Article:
• Black hat hackers always find and use the zero-day exploits to wreak havoc on their victims.
  • White hat hackers are always out to find the zero-day exploits and notify would-be victims and system manufacturers. This way, patches can be deployed to thwart any black hat hackers' attempts to attack compromised systems.

To prevent zero-day attacks in 2021 and beyond, patch your systems regularly. Indeed, this might take significant time and resources, but in the long run, it’s worth every effort made because it shores up your defenses. You can patch your system even without a dedicated IT team. You only need to assign the role to individual process owners whose responsibility will be to monitor the systems and deploy patches whenever they are available.

IoT-Based Attacks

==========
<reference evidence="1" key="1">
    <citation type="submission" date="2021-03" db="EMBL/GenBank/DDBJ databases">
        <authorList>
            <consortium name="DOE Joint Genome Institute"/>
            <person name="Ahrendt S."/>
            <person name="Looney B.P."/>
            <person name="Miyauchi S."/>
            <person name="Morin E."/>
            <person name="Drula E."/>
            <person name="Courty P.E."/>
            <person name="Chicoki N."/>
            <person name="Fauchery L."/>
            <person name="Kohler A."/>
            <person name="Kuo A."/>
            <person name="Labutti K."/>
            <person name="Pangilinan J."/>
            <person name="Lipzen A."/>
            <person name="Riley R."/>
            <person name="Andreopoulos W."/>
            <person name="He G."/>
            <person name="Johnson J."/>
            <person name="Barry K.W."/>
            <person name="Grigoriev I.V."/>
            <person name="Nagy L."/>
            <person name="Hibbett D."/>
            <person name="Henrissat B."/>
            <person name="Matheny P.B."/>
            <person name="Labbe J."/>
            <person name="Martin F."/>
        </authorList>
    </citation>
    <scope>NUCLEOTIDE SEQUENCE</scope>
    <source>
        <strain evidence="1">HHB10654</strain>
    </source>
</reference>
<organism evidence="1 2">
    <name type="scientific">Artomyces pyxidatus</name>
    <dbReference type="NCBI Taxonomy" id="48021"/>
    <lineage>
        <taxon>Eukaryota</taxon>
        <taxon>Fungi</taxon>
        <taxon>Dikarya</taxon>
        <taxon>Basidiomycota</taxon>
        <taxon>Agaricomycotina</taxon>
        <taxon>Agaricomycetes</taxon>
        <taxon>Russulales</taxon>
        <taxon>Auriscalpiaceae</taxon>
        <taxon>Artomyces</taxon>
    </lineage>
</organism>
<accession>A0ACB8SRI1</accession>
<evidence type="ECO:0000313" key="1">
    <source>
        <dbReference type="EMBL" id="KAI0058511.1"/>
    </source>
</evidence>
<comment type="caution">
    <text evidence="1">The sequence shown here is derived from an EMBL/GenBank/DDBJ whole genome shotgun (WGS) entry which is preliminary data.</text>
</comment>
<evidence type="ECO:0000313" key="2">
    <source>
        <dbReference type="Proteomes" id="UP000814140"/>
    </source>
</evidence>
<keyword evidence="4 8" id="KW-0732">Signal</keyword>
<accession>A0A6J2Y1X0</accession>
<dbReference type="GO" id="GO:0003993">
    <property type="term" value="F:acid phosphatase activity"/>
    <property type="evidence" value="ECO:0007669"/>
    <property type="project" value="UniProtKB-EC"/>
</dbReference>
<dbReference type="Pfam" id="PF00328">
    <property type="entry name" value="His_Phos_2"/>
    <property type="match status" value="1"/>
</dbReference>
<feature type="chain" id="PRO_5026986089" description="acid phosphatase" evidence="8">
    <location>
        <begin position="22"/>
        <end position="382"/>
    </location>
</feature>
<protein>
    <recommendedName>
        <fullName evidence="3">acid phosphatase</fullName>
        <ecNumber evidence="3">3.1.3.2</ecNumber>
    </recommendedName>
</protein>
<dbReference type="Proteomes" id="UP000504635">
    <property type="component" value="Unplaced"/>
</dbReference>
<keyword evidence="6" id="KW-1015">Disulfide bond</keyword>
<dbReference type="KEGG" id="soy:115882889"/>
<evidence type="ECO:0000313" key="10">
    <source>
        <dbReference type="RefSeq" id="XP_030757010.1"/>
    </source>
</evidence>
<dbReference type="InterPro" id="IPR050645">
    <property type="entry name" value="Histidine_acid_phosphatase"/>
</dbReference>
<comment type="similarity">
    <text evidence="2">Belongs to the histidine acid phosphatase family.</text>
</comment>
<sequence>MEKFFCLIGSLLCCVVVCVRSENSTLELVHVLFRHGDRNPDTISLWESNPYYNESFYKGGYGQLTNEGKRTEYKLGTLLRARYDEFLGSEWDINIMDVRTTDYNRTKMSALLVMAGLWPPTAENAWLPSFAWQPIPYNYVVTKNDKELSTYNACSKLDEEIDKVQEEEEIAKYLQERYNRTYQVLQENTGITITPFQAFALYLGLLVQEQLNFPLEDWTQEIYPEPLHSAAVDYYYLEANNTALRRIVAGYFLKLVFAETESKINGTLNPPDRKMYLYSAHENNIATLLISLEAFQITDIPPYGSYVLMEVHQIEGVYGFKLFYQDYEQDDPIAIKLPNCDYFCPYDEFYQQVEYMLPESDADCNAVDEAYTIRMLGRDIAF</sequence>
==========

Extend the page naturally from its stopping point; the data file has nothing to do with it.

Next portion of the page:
In recent years, there has been an uptake in interconnected smart devices in homes and workplaces. However, not all of these devices come with reliable security measures. This creates loopholes that hackers can exploit to infiltrate home and business networks and access sensitive information.

Recently, there were reports of a malware known as Reaper, which leveraged IoT devices' vulnerabilities to infiltrate systems and spread itself. Ultimately, thousands of IoT devices got compromised. With more people using these devices in their homes and workplaces, expect a surge in IoT-based attacks.

You can prevent these attacks by having a comprehensive catalog of all internet-connected devices within your network. Update the firmware for these devices to address exploits that may not have been patched by the manufacturer. Besides, run firmware updates on new smart devices before adding them to your network.

Insider Threats